Intensive aquaculture was developed as a source for food fish. Raising ornamental cold water fish (goldfish or koi), although theoretically much more profitable due to the higher income per weight of fish produced, has never been successfully carried out until very recently. The increased incidences of dangerous viral diseases of koi Carp, together with the high value of the fish has led to initiatives in closed system koi breeding and growing in a number of countries. Today there are a few commercially successful intensive koi growing facilities in the UK, Germany and Israel.
Some producers have adapted their intensive systems in an effort to provide consumers with fish that do not carry dormant forms of viruses and diseases.
The largest-scale pure fish farms use a system derived (admittedly much refined) from the New Alchemists in the 1970s. Basically, large plastic fish tanks are placed in a greenhouse. A hydroponic bed is placed near, above or between them. When tilapia are raised in the tanks, they are able to eat algae, which naturally grows in the tanks when the tanks are properly fertilized.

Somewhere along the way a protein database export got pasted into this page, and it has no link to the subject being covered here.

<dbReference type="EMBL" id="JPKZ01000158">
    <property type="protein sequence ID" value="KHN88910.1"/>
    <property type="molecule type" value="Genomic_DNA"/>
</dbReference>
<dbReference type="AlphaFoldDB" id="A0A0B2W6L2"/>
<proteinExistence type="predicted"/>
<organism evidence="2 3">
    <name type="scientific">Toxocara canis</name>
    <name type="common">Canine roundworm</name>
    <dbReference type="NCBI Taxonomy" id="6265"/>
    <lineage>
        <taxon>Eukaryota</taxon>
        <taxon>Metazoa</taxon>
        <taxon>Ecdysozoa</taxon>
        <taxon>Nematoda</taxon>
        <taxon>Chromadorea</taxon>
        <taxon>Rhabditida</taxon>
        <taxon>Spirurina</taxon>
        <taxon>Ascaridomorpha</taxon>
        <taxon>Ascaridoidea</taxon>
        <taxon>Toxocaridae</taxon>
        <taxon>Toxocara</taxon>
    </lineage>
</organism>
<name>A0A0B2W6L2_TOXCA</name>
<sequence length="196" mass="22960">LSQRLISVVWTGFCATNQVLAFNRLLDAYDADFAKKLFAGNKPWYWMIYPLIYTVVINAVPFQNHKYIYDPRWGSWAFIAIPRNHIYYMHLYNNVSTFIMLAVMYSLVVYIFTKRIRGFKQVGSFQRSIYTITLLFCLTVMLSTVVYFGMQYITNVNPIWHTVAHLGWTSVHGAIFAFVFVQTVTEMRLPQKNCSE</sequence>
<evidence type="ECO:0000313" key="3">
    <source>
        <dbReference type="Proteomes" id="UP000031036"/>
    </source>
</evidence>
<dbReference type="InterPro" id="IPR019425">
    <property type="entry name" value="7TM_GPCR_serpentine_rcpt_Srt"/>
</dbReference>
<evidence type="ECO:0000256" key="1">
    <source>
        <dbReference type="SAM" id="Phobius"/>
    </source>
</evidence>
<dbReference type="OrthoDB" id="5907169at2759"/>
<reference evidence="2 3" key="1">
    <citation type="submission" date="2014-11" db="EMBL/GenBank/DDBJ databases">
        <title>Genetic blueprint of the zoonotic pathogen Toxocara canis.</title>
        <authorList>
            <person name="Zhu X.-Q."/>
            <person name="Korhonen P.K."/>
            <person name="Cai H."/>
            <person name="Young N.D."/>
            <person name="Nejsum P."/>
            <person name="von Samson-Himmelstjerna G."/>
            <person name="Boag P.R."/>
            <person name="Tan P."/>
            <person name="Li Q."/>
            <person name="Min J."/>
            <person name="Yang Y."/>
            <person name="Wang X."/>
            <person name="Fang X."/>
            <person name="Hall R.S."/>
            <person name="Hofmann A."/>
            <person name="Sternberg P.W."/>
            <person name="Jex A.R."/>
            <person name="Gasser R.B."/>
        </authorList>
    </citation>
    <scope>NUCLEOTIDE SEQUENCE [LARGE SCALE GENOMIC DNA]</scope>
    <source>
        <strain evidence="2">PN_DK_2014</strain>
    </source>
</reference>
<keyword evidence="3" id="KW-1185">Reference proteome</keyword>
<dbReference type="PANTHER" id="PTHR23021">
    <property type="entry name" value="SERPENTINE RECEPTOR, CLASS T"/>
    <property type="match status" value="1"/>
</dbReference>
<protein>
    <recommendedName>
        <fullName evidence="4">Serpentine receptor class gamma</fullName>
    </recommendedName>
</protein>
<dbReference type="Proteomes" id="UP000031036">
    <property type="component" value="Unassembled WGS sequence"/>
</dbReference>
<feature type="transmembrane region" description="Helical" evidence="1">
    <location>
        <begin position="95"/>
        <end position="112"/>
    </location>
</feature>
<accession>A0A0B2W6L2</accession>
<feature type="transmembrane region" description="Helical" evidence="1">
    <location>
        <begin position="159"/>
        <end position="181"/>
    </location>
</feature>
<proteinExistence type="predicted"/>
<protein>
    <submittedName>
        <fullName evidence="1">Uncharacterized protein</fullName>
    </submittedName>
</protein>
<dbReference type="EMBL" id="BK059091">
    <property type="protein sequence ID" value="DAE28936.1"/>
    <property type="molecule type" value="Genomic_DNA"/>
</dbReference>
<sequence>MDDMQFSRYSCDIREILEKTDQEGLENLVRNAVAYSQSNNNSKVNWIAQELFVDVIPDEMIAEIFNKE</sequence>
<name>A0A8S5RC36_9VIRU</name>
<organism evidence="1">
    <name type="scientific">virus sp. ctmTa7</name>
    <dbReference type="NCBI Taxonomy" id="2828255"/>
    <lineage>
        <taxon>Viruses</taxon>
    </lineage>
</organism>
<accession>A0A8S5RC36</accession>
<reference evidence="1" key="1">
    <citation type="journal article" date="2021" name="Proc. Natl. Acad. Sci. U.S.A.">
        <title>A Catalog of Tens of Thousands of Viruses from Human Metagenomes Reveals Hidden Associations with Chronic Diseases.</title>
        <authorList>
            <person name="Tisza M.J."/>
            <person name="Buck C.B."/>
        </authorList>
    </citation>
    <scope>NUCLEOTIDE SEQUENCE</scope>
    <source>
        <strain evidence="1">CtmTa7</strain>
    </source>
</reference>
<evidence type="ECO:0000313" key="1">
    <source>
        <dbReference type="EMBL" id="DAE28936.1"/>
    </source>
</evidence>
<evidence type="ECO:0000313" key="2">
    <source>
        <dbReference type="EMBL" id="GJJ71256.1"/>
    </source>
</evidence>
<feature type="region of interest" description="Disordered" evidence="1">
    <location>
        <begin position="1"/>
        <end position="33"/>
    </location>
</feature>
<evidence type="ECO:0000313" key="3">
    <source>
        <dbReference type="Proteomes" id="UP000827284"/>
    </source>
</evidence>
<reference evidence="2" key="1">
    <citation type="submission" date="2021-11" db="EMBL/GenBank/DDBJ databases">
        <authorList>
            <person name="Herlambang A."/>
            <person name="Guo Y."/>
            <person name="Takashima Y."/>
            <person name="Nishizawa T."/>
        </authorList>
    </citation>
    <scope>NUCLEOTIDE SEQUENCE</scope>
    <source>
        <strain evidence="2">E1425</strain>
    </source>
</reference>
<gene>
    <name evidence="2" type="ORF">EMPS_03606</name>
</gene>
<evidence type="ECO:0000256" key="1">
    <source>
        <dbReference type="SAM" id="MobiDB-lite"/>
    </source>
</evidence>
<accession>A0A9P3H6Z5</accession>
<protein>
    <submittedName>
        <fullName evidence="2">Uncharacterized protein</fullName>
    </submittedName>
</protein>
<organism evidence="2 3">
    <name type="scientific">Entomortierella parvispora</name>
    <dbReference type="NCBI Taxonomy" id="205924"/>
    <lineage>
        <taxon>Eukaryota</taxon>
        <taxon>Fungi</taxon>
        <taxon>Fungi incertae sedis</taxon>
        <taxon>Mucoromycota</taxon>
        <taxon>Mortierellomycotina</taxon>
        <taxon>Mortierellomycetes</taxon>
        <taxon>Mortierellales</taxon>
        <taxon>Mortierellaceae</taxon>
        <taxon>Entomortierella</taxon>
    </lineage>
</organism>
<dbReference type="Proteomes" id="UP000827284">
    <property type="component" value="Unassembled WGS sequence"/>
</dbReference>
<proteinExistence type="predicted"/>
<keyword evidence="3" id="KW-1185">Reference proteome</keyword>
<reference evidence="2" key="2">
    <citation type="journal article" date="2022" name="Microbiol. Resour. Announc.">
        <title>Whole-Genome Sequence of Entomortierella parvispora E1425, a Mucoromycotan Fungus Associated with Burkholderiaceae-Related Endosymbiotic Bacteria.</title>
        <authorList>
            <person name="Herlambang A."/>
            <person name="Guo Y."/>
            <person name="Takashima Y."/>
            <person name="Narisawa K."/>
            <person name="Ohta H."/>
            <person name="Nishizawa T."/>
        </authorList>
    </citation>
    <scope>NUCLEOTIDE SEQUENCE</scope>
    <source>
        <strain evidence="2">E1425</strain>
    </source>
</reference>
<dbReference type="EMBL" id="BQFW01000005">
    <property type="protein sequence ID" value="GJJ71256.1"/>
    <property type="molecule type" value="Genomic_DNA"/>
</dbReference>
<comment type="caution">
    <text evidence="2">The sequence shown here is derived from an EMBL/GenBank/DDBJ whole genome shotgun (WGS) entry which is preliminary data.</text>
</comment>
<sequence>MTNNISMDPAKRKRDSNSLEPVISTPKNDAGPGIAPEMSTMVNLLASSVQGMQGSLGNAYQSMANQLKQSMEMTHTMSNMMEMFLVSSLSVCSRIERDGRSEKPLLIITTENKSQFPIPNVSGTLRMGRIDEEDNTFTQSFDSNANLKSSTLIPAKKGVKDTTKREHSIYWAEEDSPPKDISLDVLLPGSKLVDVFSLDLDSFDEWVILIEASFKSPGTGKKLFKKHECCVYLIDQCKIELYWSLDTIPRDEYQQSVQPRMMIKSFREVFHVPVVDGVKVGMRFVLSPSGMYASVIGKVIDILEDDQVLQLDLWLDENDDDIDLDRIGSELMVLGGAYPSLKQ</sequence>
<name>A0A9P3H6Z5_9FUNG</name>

The tank water is slowly circulated to the hydroponic beds where the tilapia waste feeds a commercial plant crops. Carefully cultured microorganisms in the hydroponic bed convert ammonia to nitrates, and the plants are fertilized by the nitrates and phosphates. Other wastes are strained out by the hydroponic media, which doubles as an aerated pebble-bed filter.
This system, properly tuned, produces more edible protein per unit area than any other. A wide variety of plants can grow well in the hydroponic beds. Most growers concentrate on herbs (e.g. parsley and basil), which command premium prices in small quantities all year long. The most common customers are restaurant wholesalers.
The main environmental impact is discharge of water that must be salted to maintain the fishes' electrolyte balance. Current growers use a variety of proprietary tricks to keep fish healthy, reducing their expenses for salt and waste water discharge permits. Some veterinary authorities speculate that ultraviolet ozone disinfectant systems (widely used for ornamental fish) may play a prominent part in keeping the Tilapia healthy with recirculated water.